Harnack, Adolf. “Prolegomena, § 1. Die Geschichte der Διδαχή in der Kirche und ihre überlieferung in der constantinopolitanischen Handschrift” Lehre der Zwölf Apostel. Leipzig, J.C. Hinrichs, 1884, pp. 5-24.
Harnack identifies the Didache as one of the texts which Eusebius referred to among the antilegomena, an identification which certainly attests to the antiquity and influence of the writing (Harnack 1884, 5). Harnack goes on to observe that Eusebius’ treatment also implies that he considered the work consistent with apostolic thought and not an heretical production. Eusebius classifies it with disputed writings rather than false doctrines (Harnack 1884, 6). In Alexandrian tradition, also, Harnack is able to find record of a writing called Didache, classified among “writings” rather than holding a clear place in the canon (Harnack 1884, 7). Harnack also asks why Eusebius would group the Didache with Barnabas in a publication. This has suggested to some that the time of composition is similar, particularly since the documents have remained together over the years (Harnack 1884, 8). A generation after Eusebius, Athanasius published a similar list of antilegomena. Harnack observes several changes, specifically by some writings falling off the list, but that the Didache remained present (Harnack 1884, 9). Athanasius further identified the Didache as a patristic work, classifying it with other texts we now consider part of the patristic corpus. Harnack cites another list of antilegomena by Nicephorus of Constantinope near the beginning of the 9th century. Again, it was classed as apocryphal and not among the heretical writings. By the time of Justinian, the Didache was firmly classed as an apocryphal writing (Harnack 1884, 10). After this time Harnack does not find reference to the Didache. Harnack observes that in the last 200 years there havebeen theories of the Didache including the prominent one which says it was absorbed, in content, into Apostolic Constitution (Harnack 1884, 10).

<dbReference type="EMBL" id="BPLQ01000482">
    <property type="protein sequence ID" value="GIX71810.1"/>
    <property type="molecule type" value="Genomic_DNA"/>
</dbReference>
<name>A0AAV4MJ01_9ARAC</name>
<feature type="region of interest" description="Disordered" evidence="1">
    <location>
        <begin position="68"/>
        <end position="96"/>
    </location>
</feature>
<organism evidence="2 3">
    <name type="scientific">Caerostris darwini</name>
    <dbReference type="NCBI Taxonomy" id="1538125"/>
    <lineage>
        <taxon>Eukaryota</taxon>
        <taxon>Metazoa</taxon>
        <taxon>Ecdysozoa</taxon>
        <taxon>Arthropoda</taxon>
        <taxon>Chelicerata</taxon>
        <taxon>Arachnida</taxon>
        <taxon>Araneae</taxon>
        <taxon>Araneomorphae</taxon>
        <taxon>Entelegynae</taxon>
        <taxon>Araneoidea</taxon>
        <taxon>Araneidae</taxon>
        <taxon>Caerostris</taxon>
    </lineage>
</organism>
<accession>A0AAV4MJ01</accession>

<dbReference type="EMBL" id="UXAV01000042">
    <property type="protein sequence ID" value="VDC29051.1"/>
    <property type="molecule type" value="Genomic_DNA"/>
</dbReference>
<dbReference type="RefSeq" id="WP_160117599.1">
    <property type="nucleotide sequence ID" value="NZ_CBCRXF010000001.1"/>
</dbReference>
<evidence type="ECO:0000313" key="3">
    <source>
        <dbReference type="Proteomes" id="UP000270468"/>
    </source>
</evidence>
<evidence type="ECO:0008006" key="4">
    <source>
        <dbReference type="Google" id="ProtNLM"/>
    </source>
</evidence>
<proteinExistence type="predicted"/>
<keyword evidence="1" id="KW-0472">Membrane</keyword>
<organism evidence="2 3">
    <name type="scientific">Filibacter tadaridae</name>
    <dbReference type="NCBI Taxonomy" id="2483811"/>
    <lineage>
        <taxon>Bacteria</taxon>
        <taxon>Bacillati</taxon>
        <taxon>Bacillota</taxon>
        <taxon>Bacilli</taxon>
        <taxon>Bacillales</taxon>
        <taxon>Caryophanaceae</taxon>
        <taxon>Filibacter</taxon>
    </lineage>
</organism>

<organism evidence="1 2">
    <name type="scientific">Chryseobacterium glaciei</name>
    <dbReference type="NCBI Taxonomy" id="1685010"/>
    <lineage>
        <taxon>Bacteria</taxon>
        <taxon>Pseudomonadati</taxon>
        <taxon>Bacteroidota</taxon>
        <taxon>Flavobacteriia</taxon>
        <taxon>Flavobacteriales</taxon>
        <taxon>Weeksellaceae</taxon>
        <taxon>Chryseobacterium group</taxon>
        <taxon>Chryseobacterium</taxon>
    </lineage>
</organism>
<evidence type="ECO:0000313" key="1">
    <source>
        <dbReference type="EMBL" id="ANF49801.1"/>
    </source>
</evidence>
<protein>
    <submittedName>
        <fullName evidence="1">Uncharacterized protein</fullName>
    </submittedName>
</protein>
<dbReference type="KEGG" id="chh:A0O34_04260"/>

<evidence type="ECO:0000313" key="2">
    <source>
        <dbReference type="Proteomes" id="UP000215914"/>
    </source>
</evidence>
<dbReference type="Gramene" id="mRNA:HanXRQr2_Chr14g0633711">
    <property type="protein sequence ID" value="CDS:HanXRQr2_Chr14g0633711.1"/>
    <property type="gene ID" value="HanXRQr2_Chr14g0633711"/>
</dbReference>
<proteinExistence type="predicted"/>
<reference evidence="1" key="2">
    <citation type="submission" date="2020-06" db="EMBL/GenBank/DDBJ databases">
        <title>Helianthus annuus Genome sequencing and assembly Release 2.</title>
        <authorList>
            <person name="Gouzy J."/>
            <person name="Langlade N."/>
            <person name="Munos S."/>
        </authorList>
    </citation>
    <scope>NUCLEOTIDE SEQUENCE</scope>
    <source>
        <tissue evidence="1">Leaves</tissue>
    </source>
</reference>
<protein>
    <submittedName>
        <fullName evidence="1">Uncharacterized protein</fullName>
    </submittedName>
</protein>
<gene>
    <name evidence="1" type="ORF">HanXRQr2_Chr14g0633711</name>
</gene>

The text of the Didache appears to have faded into obscurity, though the title remained known. However, in 1875 (note Harnack’s work was published in 1884), Bryennios the Metropolitan transcribed a table of contents of a codex in Constantinople. His interest was in the text of 1 and 2 Clement in the book. However, the Didache immediately followed 2 Clement in the text (Harnack 1884, 11). Because Bryennios and the other scholars working with the codex were interested in other writings, Harnack says, they failed to investigate the Didache until 1883, when Bryennios released a typeset edition of the Didache. Again, we observe that Harnack’s book is dated 1884, after the text had arrived in Germany in January of 1884. The early consensus of scholars was that the text as presented reflects a setting around the end of the 2nd century. However, Harnack observes that Clement seems to make allusions to the Didache (Harnack 1884, 15).
Harnack notes particularly the rather unconventional language of “the cluster of David” found in both texts, probably not characteristic of Clement’s usage (Harnack 1884, 16). Due to the linguistic irregularities, Harnack hypothesizes that the text originated in Egypt and was used as a catechetical document for a long time, sanctioned by church leaders such as Athanasius (Harnack 1884, 17). Harnack then suggests the text was brought to Syria and became incorporated in the Apostolic Constitutions (Harnack 1884, 18). The text itself appears to have become more difficult to find after this time, thoguh Harnack refers to a possible Latin translation he thinks likely to have existed. This he quotes, in a fragmentary manner, from Cyprian (Harnack 1884, 20). Harnack finds many sources and comparisons of the general ideas expressed, but does not find wholesale copies. This pattern of similar ideas raises many interpretive questions but answers relatively few of them (Harnack 1884, 22). Likewise, the title, ascribing the work to the twelve apostles, is unclear. It may, as an apocryphal work, be claiming their authority. It may simply be asserting orthodoxy (Harnack 1884, 23). In the end, Harnack leaves several questions open, still to be answered by the Didache and scholars who investigate the text.